Medical devices ranging from simple needles to life-saving high-tech implants should receive stronger support from governments as they help patients faster than drugs do, argues the European medical technology industry association (Eucomed) in an interview with EURACTIV.
“Government decisions to reimburse medical products currently on the market will be key to the development of that technology,” said Guy Lebeau, the chairman of Eucomed. “Innovation of our industry is big and can be bigger,” added Lebeau, calling for increased government support.
Industries that produce equipment to screen and diagnose disease and health conditions, for example, “need to be more involved in the creation of health care systems,” argues Lebeau. This, he said, would “allow innovation by supporting the industry that can bring solutions faster than the pharmaceutical industry.”
“A medical device solves a problem once you put it in, real-time. These real-time results help patients fast. We use eHealth today to make people aware of what they can bring,” he said, explaining that the medical device industry needs only 18 months to bring a product to the market whereas the pharma industry innovation cycle is completely different – around 10 years. He also explained that the industry operates with a view to helping reduce hospitalisation, patient recovery time and other aspects that have “huge economic impact”.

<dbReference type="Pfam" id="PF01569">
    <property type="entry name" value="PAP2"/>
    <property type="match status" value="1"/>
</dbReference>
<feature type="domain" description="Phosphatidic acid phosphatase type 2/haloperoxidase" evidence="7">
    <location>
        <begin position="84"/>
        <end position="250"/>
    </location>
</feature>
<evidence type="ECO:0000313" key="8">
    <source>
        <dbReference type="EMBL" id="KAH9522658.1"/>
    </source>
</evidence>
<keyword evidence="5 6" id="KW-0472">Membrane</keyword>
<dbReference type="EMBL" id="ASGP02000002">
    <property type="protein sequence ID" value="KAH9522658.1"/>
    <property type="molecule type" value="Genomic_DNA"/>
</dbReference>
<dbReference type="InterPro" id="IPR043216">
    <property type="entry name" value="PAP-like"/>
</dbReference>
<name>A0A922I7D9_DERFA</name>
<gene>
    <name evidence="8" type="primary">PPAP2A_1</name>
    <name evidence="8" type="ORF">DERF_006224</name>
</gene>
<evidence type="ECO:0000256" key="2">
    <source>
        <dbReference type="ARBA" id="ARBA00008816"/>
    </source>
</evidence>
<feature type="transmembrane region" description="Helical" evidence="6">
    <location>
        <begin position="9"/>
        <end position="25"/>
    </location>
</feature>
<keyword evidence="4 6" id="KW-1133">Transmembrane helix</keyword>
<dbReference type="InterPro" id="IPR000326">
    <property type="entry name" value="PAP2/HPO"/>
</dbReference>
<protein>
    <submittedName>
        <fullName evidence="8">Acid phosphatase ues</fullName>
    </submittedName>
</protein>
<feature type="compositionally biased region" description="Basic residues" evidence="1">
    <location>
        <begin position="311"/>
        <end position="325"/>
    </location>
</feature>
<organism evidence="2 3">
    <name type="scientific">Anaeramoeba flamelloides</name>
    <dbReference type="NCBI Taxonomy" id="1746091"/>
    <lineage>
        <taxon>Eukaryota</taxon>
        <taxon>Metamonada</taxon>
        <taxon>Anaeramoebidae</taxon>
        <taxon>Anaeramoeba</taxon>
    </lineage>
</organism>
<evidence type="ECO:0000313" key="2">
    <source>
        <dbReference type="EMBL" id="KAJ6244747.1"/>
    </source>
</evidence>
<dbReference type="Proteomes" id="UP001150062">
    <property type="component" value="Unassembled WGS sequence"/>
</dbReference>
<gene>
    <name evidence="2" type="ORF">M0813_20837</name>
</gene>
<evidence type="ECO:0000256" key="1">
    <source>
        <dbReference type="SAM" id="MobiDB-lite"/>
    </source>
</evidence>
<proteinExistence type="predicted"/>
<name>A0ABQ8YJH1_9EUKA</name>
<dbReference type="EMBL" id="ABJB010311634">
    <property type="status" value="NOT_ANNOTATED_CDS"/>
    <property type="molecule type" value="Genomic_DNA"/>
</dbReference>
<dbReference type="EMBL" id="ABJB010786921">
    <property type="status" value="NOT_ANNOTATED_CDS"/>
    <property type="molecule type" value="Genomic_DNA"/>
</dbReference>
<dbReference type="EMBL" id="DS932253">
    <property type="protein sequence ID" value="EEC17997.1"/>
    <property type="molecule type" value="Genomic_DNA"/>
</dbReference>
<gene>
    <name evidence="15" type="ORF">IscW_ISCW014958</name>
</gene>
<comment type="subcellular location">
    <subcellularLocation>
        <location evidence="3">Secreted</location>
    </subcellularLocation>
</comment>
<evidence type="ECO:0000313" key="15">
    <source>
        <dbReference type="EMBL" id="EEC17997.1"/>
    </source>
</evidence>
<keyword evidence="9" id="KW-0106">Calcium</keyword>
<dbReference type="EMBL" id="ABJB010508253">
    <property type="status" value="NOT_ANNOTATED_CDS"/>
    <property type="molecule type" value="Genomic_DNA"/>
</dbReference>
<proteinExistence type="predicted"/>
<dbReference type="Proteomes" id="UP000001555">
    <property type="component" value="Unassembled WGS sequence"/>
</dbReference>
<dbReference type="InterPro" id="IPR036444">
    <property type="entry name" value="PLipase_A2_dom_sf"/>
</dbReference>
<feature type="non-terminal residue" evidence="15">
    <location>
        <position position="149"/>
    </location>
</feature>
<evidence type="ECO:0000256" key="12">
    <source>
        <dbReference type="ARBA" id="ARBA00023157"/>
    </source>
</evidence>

“eHealth is one of the ways to help our products to be known and the technology to be understood,” said Lebeau, explaining the medical device industry’s stance on eHealth. For Eucomed, eHealth is “an issue of investment and innovation” and one of the association’s main goals is to “convince our partners and health care stakeholders that supporting innovation in this sector is going to help eHealth.”
According to him, stakeholders need to be convinced because the medical device industry is not yet well known and people do not understand what products can offer. He explained that, compared to the pharmaceutical industry, the medical device sector is very heterogenic in its products and technologies, which range from needles to very sophisticated equipment, such as pacemakers and minimal invasive surgery tools.
However, Lebeau said that there is not enough data available on the financing of devices, nor proof of how they improve workers’ productivity or economic outcomes in Europe. Therefore, Eucomed has created a research institute (see EURACTIV 05/10/2007) to study these two issues throughout Europe. The first results, presenting recommendations on financing and proof that medical devices are bringing wealth, will be published in October 2008.